Case Western Reserve University Farm staff and researchers pose for photo with some in front of main barn and others in a loft window area above
Members of the University Farm staff and some researchers working at the farm

A day at the farm: From research opportunities to food production, CWRU farm offers several resources

Shane Brown, maintenance group leader at the Case Western Reserve University farm, considers the Squire Valleevue and Valley Ridge Farms grounds in nearby Hunting Valley “the university’s best-kept secret.”

But the farm—just 10 miles from campus—isn’t intended to be a secret, and the staff doesn’t want to keep it that way.

The nine full-time staff members want the campus and Greater Cleveland community to know every aspect of what happens at the farm, from research and food production to education and recreation.

We recently spent a day at the farm to meet with the staff members, tour the landscape and learn about the opportunities it affords the community.

Research opportunities

In fitting with the university’s mission, research is a major component of the farm’s operations. The staff works with both faculty and student researchers to provide resources and space to conduct research projects that don’t lend themselves to a typical lab space.

On one day in June, several researchers were on site, conducting research on different topics, including plant ecology.

“We have this fantastic biological station where students can work with mayflies, frogs, ants, plants, worms, reptiles—you name it,” Ana Locci, director of the farm, said.

The farm staff helps researchers keep their projects in motion, whether it’s posting signs and setting fences or providing upkeep for the area.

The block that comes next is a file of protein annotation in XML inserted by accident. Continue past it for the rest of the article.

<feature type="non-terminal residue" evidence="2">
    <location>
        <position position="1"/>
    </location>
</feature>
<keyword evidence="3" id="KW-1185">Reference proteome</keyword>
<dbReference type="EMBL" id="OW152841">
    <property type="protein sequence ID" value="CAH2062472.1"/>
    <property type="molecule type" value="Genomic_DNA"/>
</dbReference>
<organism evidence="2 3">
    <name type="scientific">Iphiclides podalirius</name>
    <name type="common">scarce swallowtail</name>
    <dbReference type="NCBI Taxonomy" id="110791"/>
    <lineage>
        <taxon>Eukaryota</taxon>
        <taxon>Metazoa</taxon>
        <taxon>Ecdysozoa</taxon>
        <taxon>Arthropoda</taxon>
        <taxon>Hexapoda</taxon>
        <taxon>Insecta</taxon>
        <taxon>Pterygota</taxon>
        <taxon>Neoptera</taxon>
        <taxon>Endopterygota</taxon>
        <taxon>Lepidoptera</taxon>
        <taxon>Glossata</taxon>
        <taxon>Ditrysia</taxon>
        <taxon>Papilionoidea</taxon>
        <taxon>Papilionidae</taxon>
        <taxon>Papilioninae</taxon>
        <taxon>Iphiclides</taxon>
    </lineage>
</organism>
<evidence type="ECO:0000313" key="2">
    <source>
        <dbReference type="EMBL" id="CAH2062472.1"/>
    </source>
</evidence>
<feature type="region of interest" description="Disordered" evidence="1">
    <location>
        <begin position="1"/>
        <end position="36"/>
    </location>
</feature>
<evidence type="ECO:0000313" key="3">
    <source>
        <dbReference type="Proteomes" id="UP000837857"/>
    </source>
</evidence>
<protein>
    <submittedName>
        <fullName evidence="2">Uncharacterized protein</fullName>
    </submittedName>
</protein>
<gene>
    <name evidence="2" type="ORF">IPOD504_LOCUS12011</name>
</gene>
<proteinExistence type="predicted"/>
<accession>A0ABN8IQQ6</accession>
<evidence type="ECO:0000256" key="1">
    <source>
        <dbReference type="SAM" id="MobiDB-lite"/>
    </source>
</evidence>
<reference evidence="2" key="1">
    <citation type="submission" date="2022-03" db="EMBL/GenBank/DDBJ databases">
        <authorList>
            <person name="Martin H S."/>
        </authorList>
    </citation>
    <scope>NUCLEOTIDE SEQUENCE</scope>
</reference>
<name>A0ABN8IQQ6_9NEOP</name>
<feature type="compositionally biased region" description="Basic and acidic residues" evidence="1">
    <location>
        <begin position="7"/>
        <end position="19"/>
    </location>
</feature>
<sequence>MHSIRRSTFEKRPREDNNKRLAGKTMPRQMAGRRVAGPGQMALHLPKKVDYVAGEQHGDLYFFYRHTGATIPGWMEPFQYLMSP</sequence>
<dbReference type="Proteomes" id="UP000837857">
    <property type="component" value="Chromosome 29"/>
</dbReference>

Those conducting work at the farm during our visit expressed their gratitude for the staff, explaining the employees’ significance on their projects.

Kacey Dananay, a recent graduate with a PhD in biology who worked in Michael Benard’s lab, shared that, without the physical and organizational help afforded to her by the University Farm, her research wouldn’t be possible.

By the numbers

Full-time staff members:
CWRU for-credit courses taught at the farm:
15 in 2017
Siegal Lifelong Learning courses offered at the farm:
seven in 2017
Researchers (many with labs on-site) conducting studies at the farm:
10 faculty and 10 students/postdocs
Food produced at the farm in 2017:
11,800 lbs.
Length of interpretive trail open to the public:
Species that members of the community identified through the iNaturalist app:
730 and counting
Riders transported between main campus and the farm by the shuttle during the 2016-17 academic year:
Campus greens diverted to the farm’s compost piles:
140,000 lbs.
Student visits from local schools during 2016-17 academic year:

Benard, an associate professor of biology who conducts research and teaches courses at the farm, echoed that sentiment.

“When you come out and do research, it feels like you’re part of a big team, because people are interested in what you’re doing and they’re able to help out,” he said. “A lot of the stuff that we do, we wouldn’t be able to do without the help of the farm staff—or at least, it would take us a lot longer to get it done.”